Get ready. Grab a snack. Hover your cursor over this link to attend. The 2021 3M Young Scientist Challenge is drawing to a close and you won’t want to miss what’s coming!

Now in its fourteenth year, the 3M Young Scientist Challenge inspires and encourages today’s middle school students to apply the innovative power of STEM to discover game-changing solutions to real world problems. Winning this challenge has resulted in some of the most exciting TED Talks given, patents filed, books written and nonprofits founded, not to mention students being listed on the Forbes 30 Under 30 list or invited to ring the NYSE bell – all before graduating high school. In other words, the 3M Young Scientist Challenge is a big deal, and witnessing the final round is like watching the Super Bowl of science.

Taking place on October 18–19th this year, ten national finalists will complete two hands-on challenges, present their final projects to an esteemed panel of judges, and learn on October 19th at 6:15pm ET who will be named the 2021 winner.

Être, a mentorship platform for girls, has followed the Young Scientist finalists every year, fascinated by the depth and diversity of thought that accompanies each remarkable project. This year was no exception, and we caught up with two of the ten finalists to find out more about their projects and what advice they have for aspiring STEM students. 

First, we met Veda Murthy, a seventh grader from Fairfax, Virginia, who developed the Cognitive Emotion Interpretation Application (CEIA) to help teachers and caregivers interpret the emotions an Autism Spectrum Disorder (ASD) child is expressing.

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We asked Veda what inspired her to develop the CEIA, and what advice she has for other young innovators who want to solve big problems at an early age?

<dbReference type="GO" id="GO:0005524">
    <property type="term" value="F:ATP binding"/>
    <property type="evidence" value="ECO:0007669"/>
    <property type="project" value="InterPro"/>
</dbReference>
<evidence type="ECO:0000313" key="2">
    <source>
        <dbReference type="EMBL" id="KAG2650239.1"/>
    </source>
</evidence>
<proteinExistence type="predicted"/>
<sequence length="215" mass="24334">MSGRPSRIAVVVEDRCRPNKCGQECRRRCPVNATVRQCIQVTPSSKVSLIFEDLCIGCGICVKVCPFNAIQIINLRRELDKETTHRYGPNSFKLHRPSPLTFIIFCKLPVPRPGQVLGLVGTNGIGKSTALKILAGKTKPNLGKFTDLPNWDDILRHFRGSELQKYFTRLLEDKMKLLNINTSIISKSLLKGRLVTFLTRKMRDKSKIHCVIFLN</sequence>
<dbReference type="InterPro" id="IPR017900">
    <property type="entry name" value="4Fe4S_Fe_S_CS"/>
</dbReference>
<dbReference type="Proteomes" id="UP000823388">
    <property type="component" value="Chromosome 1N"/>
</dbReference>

One of the main things that triggered me to explore the problem that I am tackling,” Veda explained, “was when I came across an article from a parent of an autistic child from my area (Fairfax County). We were transitioning to the online environment and it was hard for us to adapt, so I couldn’t even imagine how difficult it would be for special needs children. When I saw that autistic children were easily frustrated in front of the screen because they couldn’t communicate effectively with their teachers, I realized how important this problem was, so I wanted to develop a solution to help bridge this gap.”

My biggest advice for young innovators is to pick a problem that you are passionate about. Once you do this, it is easy to develop a solution to solve some of the most consequential global problems in the world.

Veda Murthy

Hoping to become an epidemiologist, “so that I can make a significant impact on society and shape the medical field for the better,” Veda’s 2021 Young Scientist submission may well be a game-changer for autistic children and their caregivers alike.

Next, we met Danielle Steinbach, also in the seventh grade and hailing from Morgan Hill, California, who used deep neural networks to more accurately diagnose and treat neurological disorders and brain diseases.

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We asked her how the COVID-19 pandemic sparked her interest in using deep neural networks and why addressing neurological disorders is important now more than ever?